The Bank of Canada ended its bond-purchase program and altered its timeline for when businesses and households should expect higher interest rates, as revised forecasts predict inflation will flirt with a rate of five per cent over the rest of the year.
“The main forces pushing up prices — higher energy prices and pandemic-related supply bottlenecks — now appear to be stronger and more persistent than expected,” Governor Tiff Macklem and his deputies said in a statement at the end of their latest round of policy deliberations on Oct. 27. “The bank is closely watching inflation expectations and labour costs to ensure that the temporary forces pushing up prices do not become embedded in ongoing inflation.”
Policy-makers said they would stop creating money to buy Government of Canada debt, an aggressive form of monetary policy called quantitative easing, or QE. The central bank’s holdings of federal debt climbed to about $425 billion during the crisis from about $100 billion at the start of 2020. The Bank of Canada intends to use the proceeds of maturing securities to continue purchasing securities, but will no longer be creating money to do so.
Bay Street won’t be overly surprised by the decision to end QE because it had become clear that the economy no longer required emergency stimulus. The Bank of Canada acknowledged as much, describing current growth as “robust,” while noting that strong hiring in recent months had “significantly reduced the very uneven impact of the pandemic on workers.”
Fewer investors will have anticipated the shift in the Bank of Canada’s guidance for when it expects to raise the benchmark interest rate from its current setting of 0.25 per cent, a pivot that could result in a repricing of the currency and various debt securities.
The central bank now expects to unpin its interest-rate target “sometime in the middle quarters of 2022,” suggesting that borrowing costs could rise as soon as April, compared with previous guidance of sometime in the second half of next year.
Policy-makers always said the timing of interest-rate increases was tied to their outlook, not the calendar, and the new forecast suggests demand will run up against the limits of the economy’s ability to generate non-inflationary growth sooner than previously thought.
That’s not an entirely positive realization. The Bank of Canada predicts the economy will expand 5.1 per cent this year, slower than previously thought, but still a strong rate of growth by historical standards.
But the main reason the “output gap” is closing faster than expected is because the central bank now estimates Canada’s economy can only grow at a rate of about 1.6 per cent before capacity constraints spark inflationary pressures — about one percentage point slower than before the pandemic.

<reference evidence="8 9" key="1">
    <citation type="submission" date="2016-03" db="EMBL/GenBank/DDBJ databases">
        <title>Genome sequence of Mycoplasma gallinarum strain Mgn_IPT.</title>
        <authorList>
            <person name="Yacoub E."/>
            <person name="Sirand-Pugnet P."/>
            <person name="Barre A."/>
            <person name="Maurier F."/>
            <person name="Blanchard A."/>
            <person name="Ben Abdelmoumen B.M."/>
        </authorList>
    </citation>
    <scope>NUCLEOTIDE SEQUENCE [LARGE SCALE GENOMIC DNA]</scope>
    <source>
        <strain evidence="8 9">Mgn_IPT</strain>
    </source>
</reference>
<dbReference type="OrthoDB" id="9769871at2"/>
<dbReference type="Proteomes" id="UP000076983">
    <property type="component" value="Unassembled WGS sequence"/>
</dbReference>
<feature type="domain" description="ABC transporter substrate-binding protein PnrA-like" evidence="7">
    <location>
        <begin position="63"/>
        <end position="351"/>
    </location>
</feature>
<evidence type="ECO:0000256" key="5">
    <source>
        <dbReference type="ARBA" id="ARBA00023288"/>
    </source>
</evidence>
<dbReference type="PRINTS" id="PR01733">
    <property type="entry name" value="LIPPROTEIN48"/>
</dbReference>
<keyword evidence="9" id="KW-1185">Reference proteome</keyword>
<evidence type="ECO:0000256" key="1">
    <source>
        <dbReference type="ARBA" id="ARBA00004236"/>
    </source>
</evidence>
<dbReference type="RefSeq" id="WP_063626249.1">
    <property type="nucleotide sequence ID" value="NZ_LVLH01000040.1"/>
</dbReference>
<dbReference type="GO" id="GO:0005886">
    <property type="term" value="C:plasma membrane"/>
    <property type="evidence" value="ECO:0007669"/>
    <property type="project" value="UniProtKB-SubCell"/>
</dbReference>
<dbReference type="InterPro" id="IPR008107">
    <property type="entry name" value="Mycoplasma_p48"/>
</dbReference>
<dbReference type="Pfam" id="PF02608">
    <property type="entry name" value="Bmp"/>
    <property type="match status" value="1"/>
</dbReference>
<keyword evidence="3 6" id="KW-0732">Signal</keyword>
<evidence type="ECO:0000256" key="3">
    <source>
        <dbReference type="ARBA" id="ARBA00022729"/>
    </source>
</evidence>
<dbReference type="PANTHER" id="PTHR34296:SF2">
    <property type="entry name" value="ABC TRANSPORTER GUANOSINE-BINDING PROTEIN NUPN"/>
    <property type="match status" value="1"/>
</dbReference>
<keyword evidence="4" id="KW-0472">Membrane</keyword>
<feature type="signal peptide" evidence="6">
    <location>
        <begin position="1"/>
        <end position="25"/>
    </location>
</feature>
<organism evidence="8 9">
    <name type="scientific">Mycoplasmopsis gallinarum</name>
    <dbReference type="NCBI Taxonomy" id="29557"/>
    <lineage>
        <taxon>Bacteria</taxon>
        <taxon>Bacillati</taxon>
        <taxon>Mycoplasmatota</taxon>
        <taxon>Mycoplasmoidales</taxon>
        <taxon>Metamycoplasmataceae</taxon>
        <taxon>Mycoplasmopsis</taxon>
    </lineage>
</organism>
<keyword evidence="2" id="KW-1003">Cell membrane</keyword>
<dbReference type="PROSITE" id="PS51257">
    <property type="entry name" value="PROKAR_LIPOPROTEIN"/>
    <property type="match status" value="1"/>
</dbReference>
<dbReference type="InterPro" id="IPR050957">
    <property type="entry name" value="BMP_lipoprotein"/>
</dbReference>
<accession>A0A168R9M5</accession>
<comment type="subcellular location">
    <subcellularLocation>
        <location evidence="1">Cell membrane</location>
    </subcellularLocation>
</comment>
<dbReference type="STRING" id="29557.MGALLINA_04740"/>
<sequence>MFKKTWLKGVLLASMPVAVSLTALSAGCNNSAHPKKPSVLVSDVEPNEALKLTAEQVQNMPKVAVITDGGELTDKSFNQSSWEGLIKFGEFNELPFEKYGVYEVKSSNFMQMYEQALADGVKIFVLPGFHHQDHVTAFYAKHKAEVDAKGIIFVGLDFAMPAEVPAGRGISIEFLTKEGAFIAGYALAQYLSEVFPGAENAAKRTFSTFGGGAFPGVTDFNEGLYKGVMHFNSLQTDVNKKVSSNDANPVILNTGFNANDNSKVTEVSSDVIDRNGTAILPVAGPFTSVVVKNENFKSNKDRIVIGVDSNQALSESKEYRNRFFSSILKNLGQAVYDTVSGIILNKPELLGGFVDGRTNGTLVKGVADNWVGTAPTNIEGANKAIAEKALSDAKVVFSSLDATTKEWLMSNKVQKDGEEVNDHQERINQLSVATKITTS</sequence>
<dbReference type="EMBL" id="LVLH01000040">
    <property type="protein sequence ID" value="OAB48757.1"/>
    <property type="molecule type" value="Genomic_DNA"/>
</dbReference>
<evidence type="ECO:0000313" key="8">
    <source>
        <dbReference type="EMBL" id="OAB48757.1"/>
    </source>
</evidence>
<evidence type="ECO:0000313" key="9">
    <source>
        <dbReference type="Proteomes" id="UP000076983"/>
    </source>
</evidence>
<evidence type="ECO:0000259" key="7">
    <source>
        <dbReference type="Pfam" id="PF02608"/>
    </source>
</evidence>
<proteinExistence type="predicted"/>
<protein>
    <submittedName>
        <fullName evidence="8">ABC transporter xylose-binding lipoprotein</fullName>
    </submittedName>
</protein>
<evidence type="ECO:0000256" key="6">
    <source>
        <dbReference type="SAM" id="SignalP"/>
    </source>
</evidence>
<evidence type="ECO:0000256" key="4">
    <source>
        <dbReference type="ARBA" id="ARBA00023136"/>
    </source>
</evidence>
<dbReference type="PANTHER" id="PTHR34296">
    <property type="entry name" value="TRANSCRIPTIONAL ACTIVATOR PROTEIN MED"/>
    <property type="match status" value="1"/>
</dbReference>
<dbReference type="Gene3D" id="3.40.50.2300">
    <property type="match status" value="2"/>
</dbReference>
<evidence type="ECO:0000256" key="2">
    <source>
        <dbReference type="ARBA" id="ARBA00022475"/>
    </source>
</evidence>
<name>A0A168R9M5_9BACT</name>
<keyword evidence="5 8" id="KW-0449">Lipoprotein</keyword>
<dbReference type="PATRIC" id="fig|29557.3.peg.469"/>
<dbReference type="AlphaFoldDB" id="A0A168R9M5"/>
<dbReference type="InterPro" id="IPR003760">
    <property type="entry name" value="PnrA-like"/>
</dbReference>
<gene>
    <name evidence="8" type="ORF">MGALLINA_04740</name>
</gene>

“Shortages of manufacturing inputs, transportation bottlenecks, and difficulties matching jobs to workers are limiting the economy’s productive capacity,” the Bank of Canada said. “Although the impact and persistence of these supply factors are hard to quantify, the output gap is likely to be narrower than the bank had forecast in July.”
Canada’s central bank sets interest rates to keep the consumer price index (CPI) advancing at an annual pace of about two per cent. The Bank of Canada’s new forecast sees inflation getting back to target at the end of 2022 — but not before it surges to an uncomfortably fast rate of about 4.8 per cent over the four quarter.
Macklem has said he would be willing to tolerate a certain amount of inflation to speed the recovery from the COVID-19 recession. However, a forecast that showed year-over-year increases in the CPI could breach five per cent would have been more than the central bank’s leaders could stomach.
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Central bankers believe inflation can become a self-fulfilling prophecy if businesses start raising prices and workers begin insisting on higher wages because they think higher costs will persist. The Bank of Canada is generally comfortable as long as inflation stays within a zone of one per cent to three per cent. Year-over-year growth in the CPI breached the top end this summer and hasn’t come back.
“With inflation above the top of the bank’s inflation-control range and expected to stay there for some time, the upside risks are of greater concern” than factors that could impede economic growth, the Bank of Canada said in its quarterly outlook.
“While the bank elevated inflation as transitory, the realization of additional upside risks or unanticipated persistence of existing pressures could lead to a rise in inflation expectations along with more pervasive labour cost and inflationary pressures,” policy makers said. “The risk is that these effects begin to feed into embedded inflation.”
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